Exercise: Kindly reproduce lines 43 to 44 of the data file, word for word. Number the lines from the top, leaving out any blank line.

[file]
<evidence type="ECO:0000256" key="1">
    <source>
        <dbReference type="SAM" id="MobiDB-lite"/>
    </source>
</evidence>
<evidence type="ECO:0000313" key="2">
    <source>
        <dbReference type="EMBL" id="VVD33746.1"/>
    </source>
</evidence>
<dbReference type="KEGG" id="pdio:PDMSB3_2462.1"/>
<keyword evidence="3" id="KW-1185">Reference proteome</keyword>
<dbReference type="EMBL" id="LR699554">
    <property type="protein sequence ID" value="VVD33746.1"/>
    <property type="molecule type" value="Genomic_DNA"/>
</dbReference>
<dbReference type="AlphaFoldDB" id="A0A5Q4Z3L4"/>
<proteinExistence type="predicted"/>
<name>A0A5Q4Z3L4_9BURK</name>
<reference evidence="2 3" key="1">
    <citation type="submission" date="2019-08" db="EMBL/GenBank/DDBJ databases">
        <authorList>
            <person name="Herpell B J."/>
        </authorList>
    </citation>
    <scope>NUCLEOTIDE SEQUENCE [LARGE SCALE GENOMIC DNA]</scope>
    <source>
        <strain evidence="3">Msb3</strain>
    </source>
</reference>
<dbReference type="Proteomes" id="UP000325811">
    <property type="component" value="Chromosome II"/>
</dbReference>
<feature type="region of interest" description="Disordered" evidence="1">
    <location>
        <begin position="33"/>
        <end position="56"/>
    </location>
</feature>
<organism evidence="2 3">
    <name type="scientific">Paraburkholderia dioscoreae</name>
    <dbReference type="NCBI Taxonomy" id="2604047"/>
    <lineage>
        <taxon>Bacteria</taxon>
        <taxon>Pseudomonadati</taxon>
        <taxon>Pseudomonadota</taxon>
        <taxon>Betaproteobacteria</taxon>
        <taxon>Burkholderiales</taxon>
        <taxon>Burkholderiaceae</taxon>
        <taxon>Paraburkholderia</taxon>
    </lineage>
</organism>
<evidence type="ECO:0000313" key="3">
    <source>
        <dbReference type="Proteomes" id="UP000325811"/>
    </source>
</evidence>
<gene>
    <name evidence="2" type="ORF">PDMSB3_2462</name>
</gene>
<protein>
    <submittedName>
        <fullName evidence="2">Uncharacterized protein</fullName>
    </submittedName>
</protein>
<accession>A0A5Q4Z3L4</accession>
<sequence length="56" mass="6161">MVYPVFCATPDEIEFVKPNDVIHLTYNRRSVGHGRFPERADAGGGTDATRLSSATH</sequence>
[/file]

    <lineage>
        <taxon>Bacteria</taxon>